KALEIDOSCOPE’s new issue 42(Spring/Summer2023) launches with a set of six covers.
A decade afterhishowlingdebut album—released atonly 18,preciously youngandtotally timeless—we captureArchy Marshallaka King Krulethrough the lens ofMark Kean.About to release his fourthrecord,he sits down withCyrus Gobervilleto talkaboutbecoming a father,his movefrom London to Liverpool,writing on commuter trainsbetween the two cities,andlingering in the“spacebetween.”
Shot in Tokyo byJoshua Gordon, Japanese director Takashi Miikehasgainedacult following,both in his homeland and internationally,as a filmmaker of the extremes of brutality, sex, and gore.Througha transoceanic cultural reading byTetsuya Suzuki, weget acquaintedwith the cinematic icon,who, despite over 30 years work in film,retains the ethos of the permanent outsider.
Inaugurating a newcarte blancheformat“outsourcing”an editorial segment to like-minded global creatives,“Upstate”features original photography byRichard Kernand anessay byOlivia Kan-Sperling,within a special insert(cumfoldedtwo-sidedposter) produced and designed by game-changing New York-based modelling agency,No Agency.
A photographic portfolio byBolade BanjocapturesPopcaan,Jamaica’sbiggest dancehall star,in London’s Savile Row—with an accompanying conversation betweenJamaican academicCarolyn Cooperand Anglo-Jamaican curatorCarol Tulloch,discussingdancehallstyle and culture across the two countries,in itshomegrown and diasporic evolutions.
Throughout an artistic career dedicated to examining America‘s iconographies, religions, and utopias, Jim Shaw has experimented with almost every art form. Shot byMax Faragoin his L.A. studio, he talks withHans Ulrich Obristabout drawing, painting, playing in punk bands, working in the movies, collecting ephemera, and chronicling his dreams.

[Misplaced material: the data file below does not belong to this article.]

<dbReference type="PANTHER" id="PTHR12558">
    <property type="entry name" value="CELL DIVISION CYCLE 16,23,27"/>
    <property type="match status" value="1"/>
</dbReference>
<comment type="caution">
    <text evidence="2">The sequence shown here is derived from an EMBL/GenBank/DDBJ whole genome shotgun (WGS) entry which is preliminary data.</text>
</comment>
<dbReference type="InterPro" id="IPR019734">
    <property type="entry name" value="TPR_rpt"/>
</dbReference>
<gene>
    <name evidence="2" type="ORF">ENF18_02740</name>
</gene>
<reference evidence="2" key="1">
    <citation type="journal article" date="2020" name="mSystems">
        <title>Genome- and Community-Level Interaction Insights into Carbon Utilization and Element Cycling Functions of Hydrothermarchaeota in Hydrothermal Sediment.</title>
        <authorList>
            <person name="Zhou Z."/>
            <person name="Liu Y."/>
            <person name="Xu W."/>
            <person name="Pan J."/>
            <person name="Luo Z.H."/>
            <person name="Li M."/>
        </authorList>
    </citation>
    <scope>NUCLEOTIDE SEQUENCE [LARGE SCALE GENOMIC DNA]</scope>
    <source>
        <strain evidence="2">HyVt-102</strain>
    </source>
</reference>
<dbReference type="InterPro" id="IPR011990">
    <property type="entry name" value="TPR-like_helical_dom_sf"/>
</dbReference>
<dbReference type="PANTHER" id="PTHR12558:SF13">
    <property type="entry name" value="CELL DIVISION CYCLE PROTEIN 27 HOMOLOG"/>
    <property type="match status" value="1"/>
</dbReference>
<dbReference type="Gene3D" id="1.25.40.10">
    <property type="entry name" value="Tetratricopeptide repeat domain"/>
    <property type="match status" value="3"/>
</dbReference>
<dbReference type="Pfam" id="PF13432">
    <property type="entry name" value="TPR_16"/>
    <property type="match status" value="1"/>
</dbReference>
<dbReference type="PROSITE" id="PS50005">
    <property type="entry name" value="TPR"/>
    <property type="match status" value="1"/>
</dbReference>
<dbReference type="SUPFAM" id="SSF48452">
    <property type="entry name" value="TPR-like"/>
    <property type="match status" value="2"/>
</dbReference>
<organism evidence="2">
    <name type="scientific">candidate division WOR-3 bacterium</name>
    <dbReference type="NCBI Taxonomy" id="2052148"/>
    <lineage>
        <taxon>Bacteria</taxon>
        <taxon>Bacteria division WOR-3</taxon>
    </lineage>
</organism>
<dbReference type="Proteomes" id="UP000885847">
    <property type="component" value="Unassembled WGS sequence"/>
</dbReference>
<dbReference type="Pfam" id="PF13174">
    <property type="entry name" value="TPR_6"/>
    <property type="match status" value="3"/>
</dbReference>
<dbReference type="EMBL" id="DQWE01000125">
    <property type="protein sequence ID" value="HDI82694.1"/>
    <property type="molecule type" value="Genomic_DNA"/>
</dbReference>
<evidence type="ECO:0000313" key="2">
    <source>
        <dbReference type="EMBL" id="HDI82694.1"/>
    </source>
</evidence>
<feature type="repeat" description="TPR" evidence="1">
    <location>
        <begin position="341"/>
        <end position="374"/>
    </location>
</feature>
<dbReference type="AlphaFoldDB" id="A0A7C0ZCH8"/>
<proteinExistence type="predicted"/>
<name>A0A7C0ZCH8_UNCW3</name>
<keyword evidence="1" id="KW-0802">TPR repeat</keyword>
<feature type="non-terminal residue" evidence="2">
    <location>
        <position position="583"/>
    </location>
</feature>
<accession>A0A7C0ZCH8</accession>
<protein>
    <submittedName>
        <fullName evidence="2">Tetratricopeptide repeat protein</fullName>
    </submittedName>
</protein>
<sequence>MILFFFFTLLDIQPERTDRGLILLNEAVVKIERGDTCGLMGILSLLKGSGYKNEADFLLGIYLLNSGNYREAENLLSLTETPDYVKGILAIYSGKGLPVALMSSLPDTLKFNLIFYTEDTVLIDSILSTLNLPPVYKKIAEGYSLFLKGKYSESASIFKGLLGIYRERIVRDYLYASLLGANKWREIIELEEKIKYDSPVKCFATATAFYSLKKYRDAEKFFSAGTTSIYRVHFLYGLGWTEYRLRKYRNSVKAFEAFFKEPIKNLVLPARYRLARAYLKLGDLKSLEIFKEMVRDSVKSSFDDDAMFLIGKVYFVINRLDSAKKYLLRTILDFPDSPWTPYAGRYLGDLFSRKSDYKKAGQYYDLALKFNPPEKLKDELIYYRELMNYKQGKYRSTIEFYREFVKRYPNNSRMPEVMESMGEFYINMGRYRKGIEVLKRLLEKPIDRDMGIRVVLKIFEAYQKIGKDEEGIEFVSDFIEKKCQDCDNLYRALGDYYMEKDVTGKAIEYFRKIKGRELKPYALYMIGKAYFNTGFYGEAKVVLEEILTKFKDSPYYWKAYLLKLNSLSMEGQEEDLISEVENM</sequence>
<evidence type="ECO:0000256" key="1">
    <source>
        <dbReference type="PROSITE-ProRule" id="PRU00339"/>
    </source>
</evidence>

If you can’t buy the painting,why notget the T-shirt?Featuring an essayby Patrick McGrawand a special insert by Procell, the trend repot ART<3MERCHinvestigates the unstoppable rise of museum and art gallery merchandise overthe past decade—the cumulative point of an economic and creative process that startedwith Pop Art.
In the magazine’s front-of-the-book section, through the lens ofChris Lensz, we trawl Paris’ arrondissements with a new class of multi-hyphenate Situationists who are making and unmaking the city. Featuring DJ and visual artist Crystallmess, book dealer and curator Rare BooksParis, artist and musician Erwan Sene, and chef Mathieu Canet.
Presenting a new A.I. generatedbody of work,Jon Rafmanbuildsvirtual worlds for the viewer to get lost within.In conversation withJak Ritger,he reflects ontheprofoundways technology has affected human society,while also exploringthe sublime, the uncanny, the ingenuity of human creativity, andthe changing role of the artist.
Reenergising the classical forms of the institution with what they’ve termed“post-internetdance,“ Marseille-based collective(LA)HORDEdeparts from the exclusionary rigidity of the ballet with poetic, punk,andpolitically engagedworks.Words byIsabelle Bucklowandphotography byWinter Vandenbrinkencapsulate the power of real bodies moving.
Also featured in this issue: American novelistEmma Cline(photographybyCarolineTompkinsand interview byLola Kramer),a new series of drawings byAurelSchmidt(wordsbySophie Kemp),Japanese photographerHiroh Kikai(wordsbyJeppe Ugelvig),Italianpunkband CCCP(wordsbyAchille Filipponi), and“FiveNYCPainters”(paintingsby Brook Hsu, Francesca Facciola, Michelle Uckotter, Olivia Van Kuiken, and Justine Neuberger, and words by Reilly Davidson).
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